The effects of pneumatic antishock garments in the treatment of critical abdominal injuries in rats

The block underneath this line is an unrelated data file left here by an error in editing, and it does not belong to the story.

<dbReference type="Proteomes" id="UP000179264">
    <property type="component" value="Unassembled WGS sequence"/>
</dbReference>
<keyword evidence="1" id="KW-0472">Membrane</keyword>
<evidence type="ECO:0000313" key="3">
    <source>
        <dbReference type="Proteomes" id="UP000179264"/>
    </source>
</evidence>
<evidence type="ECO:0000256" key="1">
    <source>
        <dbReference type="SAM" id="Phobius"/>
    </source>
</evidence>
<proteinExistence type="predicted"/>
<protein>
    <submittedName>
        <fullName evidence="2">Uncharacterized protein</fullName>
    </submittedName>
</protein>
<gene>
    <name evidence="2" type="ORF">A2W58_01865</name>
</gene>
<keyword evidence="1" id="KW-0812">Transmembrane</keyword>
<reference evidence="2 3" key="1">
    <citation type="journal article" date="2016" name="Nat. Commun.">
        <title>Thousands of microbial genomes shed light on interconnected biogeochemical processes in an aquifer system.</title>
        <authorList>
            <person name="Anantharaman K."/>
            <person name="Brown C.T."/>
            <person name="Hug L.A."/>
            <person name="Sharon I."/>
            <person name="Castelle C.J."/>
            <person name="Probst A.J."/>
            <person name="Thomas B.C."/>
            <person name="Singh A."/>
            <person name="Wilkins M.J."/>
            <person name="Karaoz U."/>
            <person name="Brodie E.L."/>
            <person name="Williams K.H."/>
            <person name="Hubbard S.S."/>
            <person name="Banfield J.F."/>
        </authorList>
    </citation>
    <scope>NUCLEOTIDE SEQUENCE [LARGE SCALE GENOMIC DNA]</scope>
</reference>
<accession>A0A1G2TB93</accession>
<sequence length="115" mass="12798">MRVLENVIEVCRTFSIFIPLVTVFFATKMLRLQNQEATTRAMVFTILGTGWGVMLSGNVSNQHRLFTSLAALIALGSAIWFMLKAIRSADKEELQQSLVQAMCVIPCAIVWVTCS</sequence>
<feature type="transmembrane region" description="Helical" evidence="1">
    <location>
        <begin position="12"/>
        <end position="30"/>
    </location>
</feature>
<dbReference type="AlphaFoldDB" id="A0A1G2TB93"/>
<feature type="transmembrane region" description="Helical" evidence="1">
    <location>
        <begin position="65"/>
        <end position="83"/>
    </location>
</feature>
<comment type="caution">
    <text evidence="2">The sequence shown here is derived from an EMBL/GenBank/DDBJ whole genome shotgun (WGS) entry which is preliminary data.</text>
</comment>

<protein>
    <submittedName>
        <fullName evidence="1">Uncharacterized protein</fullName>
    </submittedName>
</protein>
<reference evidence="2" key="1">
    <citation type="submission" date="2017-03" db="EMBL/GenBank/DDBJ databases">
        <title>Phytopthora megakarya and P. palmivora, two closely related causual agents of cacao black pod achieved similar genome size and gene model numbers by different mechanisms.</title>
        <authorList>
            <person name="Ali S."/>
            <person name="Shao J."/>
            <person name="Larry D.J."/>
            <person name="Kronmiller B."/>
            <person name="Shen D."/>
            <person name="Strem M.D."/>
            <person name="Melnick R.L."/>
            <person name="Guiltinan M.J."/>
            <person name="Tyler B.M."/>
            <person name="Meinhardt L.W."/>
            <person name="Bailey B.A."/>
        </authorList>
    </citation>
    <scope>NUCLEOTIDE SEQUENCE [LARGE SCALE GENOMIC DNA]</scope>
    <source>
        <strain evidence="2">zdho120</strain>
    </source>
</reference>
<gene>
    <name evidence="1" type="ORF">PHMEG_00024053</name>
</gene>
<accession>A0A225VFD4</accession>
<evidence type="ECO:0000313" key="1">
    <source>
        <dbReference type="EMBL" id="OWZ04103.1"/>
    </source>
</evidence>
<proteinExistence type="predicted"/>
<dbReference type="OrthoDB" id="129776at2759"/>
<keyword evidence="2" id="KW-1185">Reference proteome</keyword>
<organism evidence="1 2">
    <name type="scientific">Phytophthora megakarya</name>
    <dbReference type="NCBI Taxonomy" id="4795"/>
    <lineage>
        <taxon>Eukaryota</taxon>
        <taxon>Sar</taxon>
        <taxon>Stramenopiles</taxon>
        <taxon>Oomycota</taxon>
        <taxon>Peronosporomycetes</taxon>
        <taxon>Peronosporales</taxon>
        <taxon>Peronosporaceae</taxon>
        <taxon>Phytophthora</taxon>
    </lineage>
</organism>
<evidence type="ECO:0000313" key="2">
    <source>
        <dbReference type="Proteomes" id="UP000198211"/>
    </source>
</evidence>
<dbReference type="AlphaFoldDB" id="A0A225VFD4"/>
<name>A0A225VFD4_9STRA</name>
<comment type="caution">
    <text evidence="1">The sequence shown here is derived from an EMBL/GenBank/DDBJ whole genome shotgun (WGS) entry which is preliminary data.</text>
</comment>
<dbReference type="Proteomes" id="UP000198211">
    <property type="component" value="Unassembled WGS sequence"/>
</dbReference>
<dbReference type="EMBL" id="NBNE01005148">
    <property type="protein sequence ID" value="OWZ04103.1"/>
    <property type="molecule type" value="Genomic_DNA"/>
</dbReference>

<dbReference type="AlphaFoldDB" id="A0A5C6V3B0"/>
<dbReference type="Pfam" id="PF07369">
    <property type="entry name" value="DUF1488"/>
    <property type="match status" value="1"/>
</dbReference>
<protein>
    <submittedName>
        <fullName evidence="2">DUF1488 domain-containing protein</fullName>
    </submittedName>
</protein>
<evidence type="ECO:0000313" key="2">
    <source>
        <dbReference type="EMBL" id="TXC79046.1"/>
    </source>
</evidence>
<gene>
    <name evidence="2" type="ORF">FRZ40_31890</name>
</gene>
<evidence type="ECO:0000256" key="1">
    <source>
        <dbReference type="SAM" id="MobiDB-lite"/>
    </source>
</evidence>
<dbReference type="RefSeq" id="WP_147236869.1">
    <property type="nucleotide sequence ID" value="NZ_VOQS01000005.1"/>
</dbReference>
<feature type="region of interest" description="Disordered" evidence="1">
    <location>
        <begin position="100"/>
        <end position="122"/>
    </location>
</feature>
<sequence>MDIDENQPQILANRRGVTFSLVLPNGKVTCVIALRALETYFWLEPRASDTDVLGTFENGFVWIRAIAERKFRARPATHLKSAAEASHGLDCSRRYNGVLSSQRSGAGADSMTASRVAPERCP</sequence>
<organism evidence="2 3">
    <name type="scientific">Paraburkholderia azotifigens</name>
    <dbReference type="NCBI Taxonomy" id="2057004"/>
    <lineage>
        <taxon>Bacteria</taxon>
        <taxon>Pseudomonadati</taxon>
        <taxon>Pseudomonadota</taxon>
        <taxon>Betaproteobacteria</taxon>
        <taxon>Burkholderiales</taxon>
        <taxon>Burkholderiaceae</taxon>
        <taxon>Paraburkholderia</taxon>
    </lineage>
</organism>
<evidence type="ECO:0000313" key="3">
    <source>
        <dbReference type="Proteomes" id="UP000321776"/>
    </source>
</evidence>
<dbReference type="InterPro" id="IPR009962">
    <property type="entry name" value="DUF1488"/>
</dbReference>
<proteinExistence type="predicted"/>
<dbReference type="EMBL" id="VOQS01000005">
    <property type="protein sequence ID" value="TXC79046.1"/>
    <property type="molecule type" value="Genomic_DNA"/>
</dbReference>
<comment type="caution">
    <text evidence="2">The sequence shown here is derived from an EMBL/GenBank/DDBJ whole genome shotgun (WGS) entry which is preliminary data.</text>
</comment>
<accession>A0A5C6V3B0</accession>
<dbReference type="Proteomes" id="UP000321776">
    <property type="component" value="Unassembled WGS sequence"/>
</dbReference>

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Thirty rats were subjected to a standardized critical aortic injury and divided into six groups. In addition to controls, the animals were treated with a pneumatic antishock garment (PASG), massive intravenous or intra-aortic saline infusion, or PASG in combination with either massive intravenous or intra-aortic saline infusion. Twenty-six rats were subjected to a standardized hepatic injury and divided into four groups. In addition to controls, the animals were treated with PASG, massive intravenous saline infusion, or PASG in combination with massive intravenous saline infusion. These animals were allowed to bleed for 5 minutes before the treatment was started. The treatment with PASG alone prolonged the median survival time significantly from 7 min in the control group to greater than 120 min in the PASG group in rats with an aortic injury and from 33 to greater than 120 min in rats with a hepatic injury. Intravenous infusion of saline did not prolong the median survival time. Intravenous infusion in combination with PASG did not have any positive effects on median survival time or median mean aortic pressure and failed to prolong the median survival time significantly in rats with a liver injury, as six out of eight animals developed a lethal pulmonary edema.